# Easy Sorting of List Views, part 2

Well, I thought I’d said everything I had to say on this subject, but yesterday afternoon I noticed a glaring omission in part 1’s demo — what happens if the user manually unsorts the found set?

The sort indicator doesn’t disappear the way a good little sort indicator should. Fortunately this is easily remedied, thanks to the Get(SortState) function.

I always have to look Get(SortState) up in the online help, because it seems to me that 2 should be 1 and vice versa… but here it is in black and white (and a third color of indeterminate hue).

We need to tell the sort indicator to vanish if the sort state is anything other than 1, so we need to modify the conditional formatting for each sort indicator by adding the highlighted code.

Okay, problem solved, and with minimal effort. I was feeling pretty pleased with myself… for about 60 seconds, but then I got a call from a colleague, which began with a back-handed compliment, and went down hill from there.

“Hi, I was bored today, so was reading your blog.” [Was he trying to cure a bad case of insomnia?] “Are you aware that your list sorting technique doesn’t work on fields containing negative numbers?” No, as a matter of fact, I wasn’t. I’ve used this technique for many, many years and never once did it involve negative numbers, so I hadn’t given them a moment’s thought… but he was right, and the results were not pretty.

Off the top of my head, I can think of three ways to remedy this situation, and to cut to the chase, here are three demo files showing the three methods:

First let’s review the calculation syntax of one of our original sorter fields:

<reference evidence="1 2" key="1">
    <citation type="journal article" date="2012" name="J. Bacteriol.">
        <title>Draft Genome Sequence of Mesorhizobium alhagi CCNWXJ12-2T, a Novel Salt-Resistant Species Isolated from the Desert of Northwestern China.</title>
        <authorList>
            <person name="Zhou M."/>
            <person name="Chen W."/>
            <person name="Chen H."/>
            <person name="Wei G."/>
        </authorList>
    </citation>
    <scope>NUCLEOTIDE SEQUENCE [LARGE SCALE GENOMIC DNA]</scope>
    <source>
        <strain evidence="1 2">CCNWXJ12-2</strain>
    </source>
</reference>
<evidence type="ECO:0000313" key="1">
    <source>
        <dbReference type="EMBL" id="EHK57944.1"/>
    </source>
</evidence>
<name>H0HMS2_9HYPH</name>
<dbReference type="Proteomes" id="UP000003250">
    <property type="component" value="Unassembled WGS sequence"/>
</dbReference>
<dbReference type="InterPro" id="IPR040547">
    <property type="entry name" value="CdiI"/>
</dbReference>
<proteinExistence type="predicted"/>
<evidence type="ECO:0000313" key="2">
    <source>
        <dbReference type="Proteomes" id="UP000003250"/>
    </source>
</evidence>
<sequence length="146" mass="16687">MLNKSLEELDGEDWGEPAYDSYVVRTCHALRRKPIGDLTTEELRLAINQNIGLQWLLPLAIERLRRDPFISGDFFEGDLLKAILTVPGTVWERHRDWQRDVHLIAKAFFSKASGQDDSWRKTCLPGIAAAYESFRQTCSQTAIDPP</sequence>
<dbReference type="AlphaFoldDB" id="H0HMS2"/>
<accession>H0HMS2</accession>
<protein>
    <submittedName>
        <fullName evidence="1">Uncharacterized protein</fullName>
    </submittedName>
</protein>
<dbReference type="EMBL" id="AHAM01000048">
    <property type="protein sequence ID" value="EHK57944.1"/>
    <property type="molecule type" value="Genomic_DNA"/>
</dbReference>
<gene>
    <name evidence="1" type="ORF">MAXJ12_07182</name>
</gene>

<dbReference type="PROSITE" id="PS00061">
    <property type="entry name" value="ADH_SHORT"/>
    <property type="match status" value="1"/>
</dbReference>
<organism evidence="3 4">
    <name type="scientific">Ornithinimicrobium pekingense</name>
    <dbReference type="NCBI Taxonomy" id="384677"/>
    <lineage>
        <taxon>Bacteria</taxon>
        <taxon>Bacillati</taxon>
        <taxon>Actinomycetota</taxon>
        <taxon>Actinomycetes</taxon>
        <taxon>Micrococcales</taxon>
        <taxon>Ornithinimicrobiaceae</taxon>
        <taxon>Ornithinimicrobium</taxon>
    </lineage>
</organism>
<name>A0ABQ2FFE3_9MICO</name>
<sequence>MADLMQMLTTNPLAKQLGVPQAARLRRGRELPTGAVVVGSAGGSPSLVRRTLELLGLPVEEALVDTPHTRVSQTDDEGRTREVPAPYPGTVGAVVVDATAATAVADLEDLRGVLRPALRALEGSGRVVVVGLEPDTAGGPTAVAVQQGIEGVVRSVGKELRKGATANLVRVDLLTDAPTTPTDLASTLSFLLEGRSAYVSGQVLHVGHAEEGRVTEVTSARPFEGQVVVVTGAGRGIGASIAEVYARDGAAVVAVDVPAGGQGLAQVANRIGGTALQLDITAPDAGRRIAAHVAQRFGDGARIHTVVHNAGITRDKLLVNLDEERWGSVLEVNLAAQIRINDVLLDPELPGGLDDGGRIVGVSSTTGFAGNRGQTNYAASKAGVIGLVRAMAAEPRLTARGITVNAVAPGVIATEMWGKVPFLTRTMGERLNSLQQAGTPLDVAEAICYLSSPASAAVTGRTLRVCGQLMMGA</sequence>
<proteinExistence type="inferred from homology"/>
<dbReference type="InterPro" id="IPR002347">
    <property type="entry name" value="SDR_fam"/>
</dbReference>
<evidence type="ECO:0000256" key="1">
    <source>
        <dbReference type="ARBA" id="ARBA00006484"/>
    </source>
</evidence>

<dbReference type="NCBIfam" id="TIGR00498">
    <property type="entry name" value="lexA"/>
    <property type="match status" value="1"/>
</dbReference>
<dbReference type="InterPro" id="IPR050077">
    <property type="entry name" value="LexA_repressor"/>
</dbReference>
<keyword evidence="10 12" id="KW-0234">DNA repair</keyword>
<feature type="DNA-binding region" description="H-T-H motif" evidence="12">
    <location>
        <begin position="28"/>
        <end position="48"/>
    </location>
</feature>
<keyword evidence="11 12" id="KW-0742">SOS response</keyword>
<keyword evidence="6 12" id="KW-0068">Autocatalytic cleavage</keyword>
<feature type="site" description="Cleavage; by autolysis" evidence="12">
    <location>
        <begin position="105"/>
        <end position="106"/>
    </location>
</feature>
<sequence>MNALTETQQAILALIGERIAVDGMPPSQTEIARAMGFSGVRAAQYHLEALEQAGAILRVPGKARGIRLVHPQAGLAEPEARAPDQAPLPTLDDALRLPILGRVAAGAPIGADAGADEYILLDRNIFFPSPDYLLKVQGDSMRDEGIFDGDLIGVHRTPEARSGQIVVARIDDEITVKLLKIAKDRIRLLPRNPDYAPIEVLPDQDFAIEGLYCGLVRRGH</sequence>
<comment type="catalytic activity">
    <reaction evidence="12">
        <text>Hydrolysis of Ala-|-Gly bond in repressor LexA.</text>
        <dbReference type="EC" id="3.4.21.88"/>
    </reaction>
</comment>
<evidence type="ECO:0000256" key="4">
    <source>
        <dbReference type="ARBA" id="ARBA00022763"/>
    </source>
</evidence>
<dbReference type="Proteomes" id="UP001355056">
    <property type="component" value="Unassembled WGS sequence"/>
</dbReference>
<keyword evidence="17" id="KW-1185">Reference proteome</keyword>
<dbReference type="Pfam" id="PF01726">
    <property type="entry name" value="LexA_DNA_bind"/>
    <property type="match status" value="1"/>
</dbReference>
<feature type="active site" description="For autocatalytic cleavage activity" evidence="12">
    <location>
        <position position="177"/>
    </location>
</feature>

And let’s also take a look at the original sort order:

…and bear in mind that in part 1 I said, “The two calculated sorter fields will never both contain data, which is why a single Sort Records step can serve for both ascending and descending sorts.”

## Method A

Well, in Method A, we can disregard that, because the trick to Method A is to determine whether a given record’s value is a negative number, and if so, make it positive and display it in the “other” sorter field, like so:

If you’re curious, here’s the revised definition of sorter_asc for Method A; and the definition of sorter_desc is identical except the words “asc” and “desc” are swapped.

UPDATE 9 May 2021: For methods A and B, I recently identified an “edge case” problem, which you can avoid by changing the f declaration to

## Method B

Method B uses substitution rather than displacement… Method A shifts a positive version of a negative number over to the “other” sorter field. In Method B, the digits 0 through 9 are transformed into letters, one set for negative numbers and a different set for positive numbers:

Here’s the definition of sorter_asc (sorter_desc is identical except the word “desc” is used in place of “asc”):

## Method C

Method C is the simplest of all: rather than defining two calculated sorter fields, you define four of them and update the Sort Records step in your “sort list” script to take all four fields into account. As long as all four fields are present, the order is unimportant because only one of them will contain data at a time (It was only in Method A that we changed that rule).

With regards to the calculated field definitions, the “Let” portion is the same for all four…

…with the xxxxxxxxxxxxxxxxx portion varying by field in this manner:

• sorter_text_asc:  If ( a = “Text” and c = “asc” ; b )
• sorter_text_desc:  If ( a = “Text” and c = “desc” ; b )
• sorter_num_asc:  If ( a <> “Text” and c = “asc” ; b )
• sorter_num_desc:  If ( a <> “Text” and c = “desc” ; b )

…and of course on the two numeric fields, make sure the Calculation result is…

And I think that’s enough for today.

## 1 thought on “Easy Sorting of List Views, part 2”

1. Method B seems to resonate with me. Thanks for the article.